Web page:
The Woodpilers That Came Before Us
Memorial Day is an appropriate time to reflect on our lives and the people who made us who we are.
My wife and I recently visited a few family gravesites in preparation for Memorial Day. It’s kind of a family tradition handed down from my dad, who makes a point of traveling to many family cemeteries for the holiday.
What struck me again this year is just how much I miss many of those folks. It’s almost five years since my grandmother passed away. Hardly a day goes by that I don’t think of her or any number of other family members. Not out of any sort of morbid fascination or melancholy, but more in appreciation for what they gave me. Sometimes my memory is just triggered by a random small thing that reminds me of someone. It can be quite comforting, but can also reinforce what lessons they passed down to me.
This is not a family that is exactly going to pass down any riches. Instead, it’s more about the impact they have had in shaping me, forming my attitudes and the way I interact with others. Even for wealthy families, it’s all the ‘other stuff’ that ends up making you who you are. That’s why it’s so important to be deliberate in how I come across around the younger members of the family.
For instance, grandma Frances was all about gathering people together. One of eight siblings, her brothers and sisters all remained close over the years. I knew all of the ones that lived reasonably close, which was most of them, about well as most people know their own aunts and uncles. Family reunions were almost unheard of, because we were together many weekends a year!
Being a part of a large family was a great way to spend my formative years. There were a lot of people, different in many ways, but reinforcing a set of shared values – the values of family, hospitality, faith, and more. It was a great example of how people don’t have to always agree or even see things the same way, but can still find a commonality that allows them to love one another.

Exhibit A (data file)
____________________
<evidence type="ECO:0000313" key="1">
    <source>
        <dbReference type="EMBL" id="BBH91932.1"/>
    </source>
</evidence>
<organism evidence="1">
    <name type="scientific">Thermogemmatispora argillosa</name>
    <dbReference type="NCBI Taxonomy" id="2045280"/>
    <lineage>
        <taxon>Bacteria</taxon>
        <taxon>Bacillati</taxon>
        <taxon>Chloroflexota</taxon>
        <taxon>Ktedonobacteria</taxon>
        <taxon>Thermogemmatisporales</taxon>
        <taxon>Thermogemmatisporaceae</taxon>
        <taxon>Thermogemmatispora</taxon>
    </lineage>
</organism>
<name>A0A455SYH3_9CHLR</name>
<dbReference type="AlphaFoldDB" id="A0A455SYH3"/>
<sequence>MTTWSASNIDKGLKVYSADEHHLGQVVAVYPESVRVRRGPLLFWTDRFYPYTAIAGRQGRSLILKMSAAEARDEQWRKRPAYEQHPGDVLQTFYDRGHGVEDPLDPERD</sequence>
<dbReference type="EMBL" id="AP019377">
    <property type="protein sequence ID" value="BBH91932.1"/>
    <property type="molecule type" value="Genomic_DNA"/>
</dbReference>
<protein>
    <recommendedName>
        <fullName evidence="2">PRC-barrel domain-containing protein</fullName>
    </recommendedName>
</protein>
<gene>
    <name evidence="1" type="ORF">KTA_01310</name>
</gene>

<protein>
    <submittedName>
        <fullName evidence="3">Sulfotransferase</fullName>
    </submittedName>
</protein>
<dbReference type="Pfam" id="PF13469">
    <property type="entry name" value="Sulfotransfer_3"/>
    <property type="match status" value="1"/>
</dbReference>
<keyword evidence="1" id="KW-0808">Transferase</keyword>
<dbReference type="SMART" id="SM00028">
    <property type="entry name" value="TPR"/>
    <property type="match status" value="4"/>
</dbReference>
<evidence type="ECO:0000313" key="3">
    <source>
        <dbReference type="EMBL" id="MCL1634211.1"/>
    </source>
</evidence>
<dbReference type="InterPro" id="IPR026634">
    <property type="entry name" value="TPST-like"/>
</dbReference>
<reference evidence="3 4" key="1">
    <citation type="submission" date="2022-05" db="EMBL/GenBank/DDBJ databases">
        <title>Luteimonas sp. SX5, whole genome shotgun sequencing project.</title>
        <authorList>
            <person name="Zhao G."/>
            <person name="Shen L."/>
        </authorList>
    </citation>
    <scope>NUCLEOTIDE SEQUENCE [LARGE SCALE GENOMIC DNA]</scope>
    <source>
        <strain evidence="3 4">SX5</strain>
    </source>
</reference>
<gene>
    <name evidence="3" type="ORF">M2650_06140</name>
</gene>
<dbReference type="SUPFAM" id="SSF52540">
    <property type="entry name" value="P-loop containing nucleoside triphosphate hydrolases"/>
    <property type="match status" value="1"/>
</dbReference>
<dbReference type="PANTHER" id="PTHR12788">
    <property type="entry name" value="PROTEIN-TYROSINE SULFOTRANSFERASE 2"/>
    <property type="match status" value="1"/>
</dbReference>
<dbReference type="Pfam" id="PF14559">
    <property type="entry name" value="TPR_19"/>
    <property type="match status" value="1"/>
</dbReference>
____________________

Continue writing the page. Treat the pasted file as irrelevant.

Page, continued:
I probably don’t even understand all of the ways my early family experiences have shaped me. Heck, we’re probably all in the same boat. Even if you very different family backgrounds – broken, cobbled together, large, small, or almost non-existent – the people that are close to you in your formative years end up giving you a piece of them.
Some lessons are obvious. One of my grandfathers had a great sense of humor and was a bit of a teaser. He was also a hardy farmer, working long and hard to support his family. Those are values and characteristics that are pretty clearly defined and handed down. I still try to live up to them.
Other things may not be so obvious. Was there some little habit, a particular approach or attitude to dealing with others that I may have picked up? Maybe one simple incident, a long-forgotten conversation with a family member or friend influenced who I am today in a way for the better. Or at least influenced me…somehow.
At the end of the day, all of those traits, values, attitudes and experiences form the basis of the woodpile that each of us starts out with. If we live life right, we can build our own woodpile higher by putting the positive lessons to good use and passing them along to others.
Everyone starts out with a different woodpile. There is no way around that, and I’m glad that we do. Otherwise I’d have nothing to learn from other people.
I also understand that my woodpile may have been stacked higher or “neater” than other peoples and I appreciate what privileges that may give me, to use a currently popular term. But there is no way that I would or could ever give that up or be even remotely ashamed of it.
That woodpile is also my blessings, earned by those that came before me and passed down to me. It’s mine and mine alone to protect, nurture, and stack higher. Everyone will be better off if I can take what I was given to start with and build on it so I can pass it along to the next generation.
Thank you, grandma, and everyone else in my family. I remember, and I will do my best to make you proud.